Mexico’s Road to Solvency II continued
■ ■ Final results and analysis were delivered to companies in
The quality of information obtained from insurance companies was an important concern in the process. Because many
companies don’t produce the structures necessary to run the
new models immediately, one of the most important considerations was the way in which the information is reported.
Another important concern was the type of information used in
the model: gross of reinsurance, net of reinsurance, accounting
figures, paid figures, past figures, etc. The first results obtained
for solvency capital requirements decreased 36 percent after
data quality was fully assessed by institutions.
The model’s final results show a 21 percent average increase
in current solvency requirements. But some companies had a
decrease in their requirements. These results correlate with
the 12 percent decrease in technical provisions. The average
solvency index (measuring economic capital versus solvency
requirements) was 2. 51, which means that under this model,
no additional capital would be needed.
The results in reserves and capital requirements for long-term
life insurance are more favorable in companies with an internal
best-estimate calculus model. (This shows why it’s prudent for
companies to invest in the development of these models.)
Since January, AMIS has posted a book for its members on
the AMIS website (
www.amis.com.mx) detailing more about
the different methodologies developed in its risk capital determination model.
looking Beyond the Model
AMIS recognizes that Solvency II is more than a model, and it is
working to prepare the Mexican insurance sector for a success-
ful transition. Among its efforts, AMIS convened a panel of chief
economic officers of Mexican insurance companies
during its May 2010 National Insurers’ Convention.
The panel reached the following eight conclusions:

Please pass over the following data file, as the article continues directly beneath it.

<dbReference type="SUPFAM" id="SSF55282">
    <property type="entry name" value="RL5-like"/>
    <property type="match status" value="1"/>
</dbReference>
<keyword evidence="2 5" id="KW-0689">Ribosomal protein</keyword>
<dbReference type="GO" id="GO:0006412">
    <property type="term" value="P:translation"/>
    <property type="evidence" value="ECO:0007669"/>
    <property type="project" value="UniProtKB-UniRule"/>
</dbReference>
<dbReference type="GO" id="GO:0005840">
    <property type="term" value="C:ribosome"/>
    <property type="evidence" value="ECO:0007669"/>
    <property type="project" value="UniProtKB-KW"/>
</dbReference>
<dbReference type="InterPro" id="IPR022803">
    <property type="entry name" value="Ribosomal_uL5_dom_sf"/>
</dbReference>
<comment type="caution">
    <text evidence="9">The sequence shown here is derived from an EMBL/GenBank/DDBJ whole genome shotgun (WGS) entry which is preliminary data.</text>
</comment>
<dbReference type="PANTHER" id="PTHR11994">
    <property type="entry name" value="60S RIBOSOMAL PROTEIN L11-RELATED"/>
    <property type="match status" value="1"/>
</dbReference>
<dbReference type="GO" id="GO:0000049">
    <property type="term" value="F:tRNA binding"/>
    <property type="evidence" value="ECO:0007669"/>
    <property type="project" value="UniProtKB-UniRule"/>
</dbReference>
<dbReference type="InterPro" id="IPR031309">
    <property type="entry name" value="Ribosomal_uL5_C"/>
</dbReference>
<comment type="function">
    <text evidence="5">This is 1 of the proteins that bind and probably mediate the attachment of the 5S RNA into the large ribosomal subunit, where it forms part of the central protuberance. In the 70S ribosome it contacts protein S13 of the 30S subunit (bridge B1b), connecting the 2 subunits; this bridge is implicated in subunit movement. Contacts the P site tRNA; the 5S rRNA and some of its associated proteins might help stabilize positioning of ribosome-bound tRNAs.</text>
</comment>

1. Even though Solvency II is an optimum framework
for the future, there’s no need to speed up the process.
It’s more advantageous to strengthen corporate gover-
nance and achieve better risk management practices.
2. Achieving equilibrium between industry growth
and regulatory requirements is fundamental.
3. It’s important that the Mexican standard model
resembles the European one as much as possible.
Mexico shouldn’t experiment with this.
4. Maintaining an insurance sector that’s attractive
for investors (foreign and local) will depend on how
Solvency II is implemented and on how capital requirements are balanced.
5. Clients will be affected as prices align to capital requirements. The benefit that clients receive through
the disclosure of solvency assumptions depends on
their insurance agents and/or assessors.
6. If Solvency II implementation becomes too complex and/or the process is accelerated, a market
concentration could develop.
7. It’s essential to establish comprehensive deadlines
to guarantee that the insurance sector is ready to operate under Solvency II. Change must be gradual.
8. Regulations shouldn’t pose an obstacle to sector
Insurers know that Solvency II will have a big impact on company culture, organizational structure,
and operational processes. The transition period will
be key. To determine an optimal period for the transition, AMIS asked insurers to estimate how much time
they needed to prepare for the arrival of Solvency II.
Respondents to the questionnaire represented 76 percent
of the market (based on direct premiums from 2009). Sixteen
companies had defined their views about Solvency II, with 12
of them considering the development of an internal model for